Literacy Report

Getting it right in Reading!

What is phonics and why is it important?


Phonics is the understanding of the relationship between letters and sounds. It is an important component of reading (and writing!) and supports children when attempting to solve words that are not immediately known. In teacher speak, the process of solving or working out unknown words is referred to as ‘decoding’.


It is helpful if the names of the individual letters of the alphabet are learned early, preferably before children begin school. The letter names are constant and help to provide a reference point for teachers (and parents) when teaching the different sounds that these individual letters, or combinations of letters make. Combinations of two letters that make a single sound are called digraphs. Some examples of these are /sh/, /ck/, /th/, /wh/, /ai/, /ea/ . Combinations of two letters at the beginning of words, where each letter sound can be heard are called blends. Some examples of these are  bl, pl, sm, sn, br, cr.


Children need practice identifying letters, digraphs and blends randomly in their environment and in a variety of print displays i.e. signs, posters, billboards, books, food labels. Singing an alphabet song or reading letters in order off an alphabet chart does not guarantee letter knowledge.


It is also important for students to develop their oral language and vocabulary skills. This will support the development of phonic knowledge and skills. Children need a reference point to decide whether the word they are attempting to name using phonic knowledge, is a real word and/or fits in the context of what is being read.


It is important to be aware that letter-sound knowledge alone will not guarantee that children are independent and successful readers.  It is possible to solve words yet not know their meaning or comprehend an author’s message.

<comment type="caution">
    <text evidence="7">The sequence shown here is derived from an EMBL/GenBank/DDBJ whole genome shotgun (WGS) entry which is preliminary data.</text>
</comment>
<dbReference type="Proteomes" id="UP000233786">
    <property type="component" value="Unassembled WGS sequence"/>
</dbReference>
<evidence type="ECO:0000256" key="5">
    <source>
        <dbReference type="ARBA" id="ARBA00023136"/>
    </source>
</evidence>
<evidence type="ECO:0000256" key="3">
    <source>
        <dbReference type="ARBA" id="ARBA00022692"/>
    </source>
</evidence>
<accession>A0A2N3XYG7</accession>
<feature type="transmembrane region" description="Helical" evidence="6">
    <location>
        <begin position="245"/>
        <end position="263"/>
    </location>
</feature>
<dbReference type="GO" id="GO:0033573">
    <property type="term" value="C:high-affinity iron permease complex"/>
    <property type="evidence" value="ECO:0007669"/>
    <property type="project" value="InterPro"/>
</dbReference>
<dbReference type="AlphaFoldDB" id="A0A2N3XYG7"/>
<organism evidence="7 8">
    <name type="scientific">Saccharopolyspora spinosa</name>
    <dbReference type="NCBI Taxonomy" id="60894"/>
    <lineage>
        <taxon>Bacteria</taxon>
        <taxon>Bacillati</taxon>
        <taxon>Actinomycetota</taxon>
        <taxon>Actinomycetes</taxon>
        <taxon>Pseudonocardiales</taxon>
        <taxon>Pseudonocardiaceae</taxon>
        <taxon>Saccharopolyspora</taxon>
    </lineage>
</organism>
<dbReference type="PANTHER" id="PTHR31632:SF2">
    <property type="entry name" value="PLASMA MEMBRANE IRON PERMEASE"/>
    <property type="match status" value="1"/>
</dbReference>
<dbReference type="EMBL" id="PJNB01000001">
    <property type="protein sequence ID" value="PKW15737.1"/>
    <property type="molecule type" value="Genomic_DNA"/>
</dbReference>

*Sourced from Letter-sound knowledge (phonics), Anne Bayetto, Flinder’s University


Activities to support the learning of phonics

  1. Start with supporting your child to learn the individual letters and sounds that make up their name.
  2. Use magnetic letters for children to match letters and build words
  3. Sort letter cards What is the odd one out and why?
  4. Have your child make their own alphabet book that includes names of family, pets, hobbies and interests
  5. Play games with letter cards such as Snap, Memory or letter-sound-picture bingo
  6. Put a plastic pocket over your child’s home reader and have them use a whiteboard marker to circle a nominated letter or letter blend. Make this more challenging by setting a time limit.
  7. Use and practise with simple flip books (see picture

Apps and websites for phonics practice




*Also available as an iPad app

Eggy Alphabet

iPad app


           Phonics Hero

        iPad app


Sarah Mills- Leading Teacher Literacy

Mrs Sarah Mills
Mrs Sarah Mills